(Posted July 20, 2021)
By Dedra Cordle , Staff Writer
Darrell Champer has always loved attending opening ceremonies at the Madison County Fair.
Though the event is short in duration and minimal in pageantry, what has made it enjoyable to him is seeing the look of surprised delight on the faces of individuals recognized by the senior fair board for their commitment to fair operations.
“These were the people who were always working behind the scenes,” Champer said. “They were the people who were putting in hundreds of volunteer hours to get this fair up and running, not just for the week but for all of the weeks that came before it.
“I always wanted to be around to see them being honored because their efforts meant the world to me and to so many others.”
Champer said he never disagreed with the selections for those who were honored, but one of the two selections for recognition this year brought forth a mixed bag of feelings for the Mount Sterling resident.
As the announcement of this year honoree’s neared, Champer, past president of the Madison County Agricultural Society, stood where he normally does for opening ceremonies–off to the side but in view of the crowd so he can see the honorees’ reactions.
While extolling the virtues of this year’s honorees, senior fair board secretary Judy Gallimore turned to Champer and asked him to come forward. She praised him for his “tireless efforts” in organizing a fair in the middle of a pandemic last year, for his long-standing commitment to preserving the mission of the fair, and for making it “accessible for generations to come.”
Gallimore announced that not only was the senior fair board recognizing Champer, so was the Ohio Fair Managers Association which named him the 2021 Friend of the Fair.
Champer, who later said he was too surprised to smile at the time, said he appreciated the recognition but questioned whether he was the right person to be honored.
“I’m not one who likes recognition or awards,” he said. “I don’t receive those well.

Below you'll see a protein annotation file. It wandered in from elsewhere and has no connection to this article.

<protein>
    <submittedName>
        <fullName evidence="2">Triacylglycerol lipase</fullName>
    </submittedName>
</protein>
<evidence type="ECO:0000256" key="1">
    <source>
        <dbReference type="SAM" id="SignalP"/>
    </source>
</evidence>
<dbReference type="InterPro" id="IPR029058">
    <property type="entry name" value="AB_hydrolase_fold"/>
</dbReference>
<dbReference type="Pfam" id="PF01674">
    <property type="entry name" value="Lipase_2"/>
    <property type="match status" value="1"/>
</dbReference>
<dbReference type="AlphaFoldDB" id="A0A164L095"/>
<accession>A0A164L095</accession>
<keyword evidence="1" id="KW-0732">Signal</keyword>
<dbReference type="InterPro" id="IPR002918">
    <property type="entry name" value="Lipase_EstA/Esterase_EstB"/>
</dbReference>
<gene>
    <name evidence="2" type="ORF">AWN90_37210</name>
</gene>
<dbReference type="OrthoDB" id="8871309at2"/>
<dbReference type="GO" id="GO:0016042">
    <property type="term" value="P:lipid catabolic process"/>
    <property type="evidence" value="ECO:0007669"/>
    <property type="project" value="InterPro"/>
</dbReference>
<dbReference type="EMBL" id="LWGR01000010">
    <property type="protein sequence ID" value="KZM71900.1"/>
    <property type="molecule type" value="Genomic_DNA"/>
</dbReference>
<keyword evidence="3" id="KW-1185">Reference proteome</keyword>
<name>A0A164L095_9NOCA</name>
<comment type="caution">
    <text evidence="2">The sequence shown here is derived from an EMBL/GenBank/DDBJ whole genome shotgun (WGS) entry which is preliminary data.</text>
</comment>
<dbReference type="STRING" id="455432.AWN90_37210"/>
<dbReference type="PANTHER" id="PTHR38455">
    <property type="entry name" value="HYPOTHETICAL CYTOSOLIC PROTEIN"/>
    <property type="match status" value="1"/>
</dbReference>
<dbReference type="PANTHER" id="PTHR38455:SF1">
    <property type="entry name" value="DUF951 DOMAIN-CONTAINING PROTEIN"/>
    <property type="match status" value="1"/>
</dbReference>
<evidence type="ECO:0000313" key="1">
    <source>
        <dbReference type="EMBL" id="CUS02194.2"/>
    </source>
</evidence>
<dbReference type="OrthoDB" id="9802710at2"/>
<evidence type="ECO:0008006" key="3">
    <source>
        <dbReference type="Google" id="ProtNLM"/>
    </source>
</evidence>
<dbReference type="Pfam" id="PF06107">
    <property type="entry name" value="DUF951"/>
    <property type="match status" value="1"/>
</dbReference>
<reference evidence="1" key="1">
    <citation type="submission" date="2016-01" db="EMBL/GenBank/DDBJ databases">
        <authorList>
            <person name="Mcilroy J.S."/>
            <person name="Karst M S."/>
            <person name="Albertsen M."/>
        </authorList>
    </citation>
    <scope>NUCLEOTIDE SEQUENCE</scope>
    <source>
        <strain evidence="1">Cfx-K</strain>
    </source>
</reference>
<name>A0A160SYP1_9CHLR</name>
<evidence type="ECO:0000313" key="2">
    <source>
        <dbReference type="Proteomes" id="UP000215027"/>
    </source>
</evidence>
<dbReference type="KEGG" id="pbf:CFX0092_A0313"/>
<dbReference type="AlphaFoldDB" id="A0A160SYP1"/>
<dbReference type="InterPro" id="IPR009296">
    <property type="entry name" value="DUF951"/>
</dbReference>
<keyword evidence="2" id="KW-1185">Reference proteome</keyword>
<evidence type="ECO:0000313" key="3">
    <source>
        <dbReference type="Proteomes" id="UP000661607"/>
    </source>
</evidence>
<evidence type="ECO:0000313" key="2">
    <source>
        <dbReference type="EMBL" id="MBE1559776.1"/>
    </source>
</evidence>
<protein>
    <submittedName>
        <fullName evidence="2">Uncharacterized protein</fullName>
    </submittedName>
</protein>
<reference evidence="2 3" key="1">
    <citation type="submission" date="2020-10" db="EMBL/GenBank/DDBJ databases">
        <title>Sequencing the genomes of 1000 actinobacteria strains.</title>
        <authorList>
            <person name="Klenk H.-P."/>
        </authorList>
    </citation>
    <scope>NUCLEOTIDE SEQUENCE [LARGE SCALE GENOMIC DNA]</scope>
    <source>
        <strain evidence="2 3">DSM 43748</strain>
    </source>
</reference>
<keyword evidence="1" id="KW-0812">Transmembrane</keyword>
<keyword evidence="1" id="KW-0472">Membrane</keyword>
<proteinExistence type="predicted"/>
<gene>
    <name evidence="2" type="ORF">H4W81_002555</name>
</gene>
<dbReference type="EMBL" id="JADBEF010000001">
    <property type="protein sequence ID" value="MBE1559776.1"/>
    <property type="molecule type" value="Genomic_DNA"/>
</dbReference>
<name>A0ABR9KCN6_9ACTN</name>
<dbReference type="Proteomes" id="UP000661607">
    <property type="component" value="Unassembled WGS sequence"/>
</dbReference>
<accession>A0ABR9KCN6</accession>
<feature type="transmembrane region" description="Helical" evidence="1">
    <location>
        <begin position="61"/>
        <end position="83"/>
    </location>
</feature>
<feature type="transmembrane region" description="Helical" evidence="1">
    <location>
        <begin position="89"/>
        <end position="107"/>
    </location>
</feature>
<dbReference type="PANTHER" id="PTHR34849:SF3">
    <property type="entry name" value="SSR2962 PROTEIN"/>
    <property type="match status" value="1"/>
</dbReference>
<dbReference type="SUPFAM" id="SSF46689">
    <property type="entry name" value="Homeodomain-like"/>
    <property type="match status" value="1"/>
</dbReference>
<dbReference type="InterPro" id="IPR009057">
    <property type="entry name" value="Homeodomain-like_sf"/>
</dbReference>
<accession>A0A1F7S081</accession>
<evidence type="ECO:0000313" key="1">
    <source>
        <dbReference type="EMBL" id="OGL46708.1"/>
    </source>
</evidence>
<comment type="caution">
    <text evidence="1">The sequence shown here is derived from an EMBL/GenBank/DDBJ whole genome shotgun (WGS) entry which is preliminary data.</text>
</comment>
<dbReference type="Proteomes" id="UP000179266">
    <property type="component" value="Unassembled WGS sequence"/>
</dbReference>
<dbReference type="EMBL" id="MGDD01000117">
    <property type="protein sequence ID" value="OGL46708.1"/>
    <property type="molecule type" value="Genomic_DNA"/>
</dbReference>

“It’s definitely appreciated, but there are a lot of people who put in a lot of hard work who could have been selected instead.”
Gallimore begged to differ.
Gallimore said that ever since she met Champer in the fourth grade, she has known him as someone who spoke of the importance of the fair.
“It just meant so much to him,” she said.
Not only did he spend much of his childhood participating in 4-H clubs and showing swine, but he also instilled those values in his family and continued with its promotion when he put his hat in the ring to become a member of the Ag Society’s board of directors in 2014.
Gallimore said Champer has always been an inspirational figure, but his efforts last year to bring forth a partial junior fair during the pandemic inspired her to nominate him for state recognition.
“He was always on the phone talking to health advisors and drafting protocols for how our fair could be safely run,” Gallimore said. “He was doing this for weeks and months on end, and the rules were always changing, so he would always be re-writing those drafts.”
Eventually, those safety plans were accepted and the 2020 junior fair was able to operate.
“We probably wouldn’t have been able to have a fair at all last year if it wasn’t for Darrell,” Gallimore said.
“He’s always been instrumental to the fair,” she continued, adding that Champer helped to bring a new arena and community center to the fairgrounds, “and that is why he is so deserving of this award.”
While Champer may have disagreed with his selection, he did agree with senior fair board’s selection of Arlene Duffey as the second honoree.
Unlike Champer, Duffey had little to no experience in a 4-H club while growing up in London, but nevertheless became its face for those who were involved – or at least had an interest in it.
In 1984, Duffey applied for an open position as an office associate at the Madison County OSU Extension despite knowing little about Extension programming and services. After being selected for the position, she quickly became acquainted with the process and helped thousands of 4-H participants, parents, advisors and volunteers throughout her career.
Gallimore called Duffey “the office rock” and praised her for her willingness to come to the aid of others.
“She is always willing to help,” she said. “If you had an issue, a question, or needed to know something about 4-H, she was the one you went to.”
Duffey, who retired on March 31, said she was humbled by the recognition.
“I was not expecting this at all,” she said. “I thought maybe my invitation (to attend the opening ceremonies) was going to turn into a retirement celebration, so this was a complete surprise–a really pleasant surprise.”
Gallimore said Champer and Duffey represent everything the board looks for in choosing recipients who embody a dedication and commitment to the fair.
“I think it is very important we continue to honor these behind-the-scenes people, these unsung heroes,” Gallimore said. “There is a lot of work that goes into putting on this fair each year, and we have to recognize those people like Darrell and Arlene who are always there, doing the work in the background.”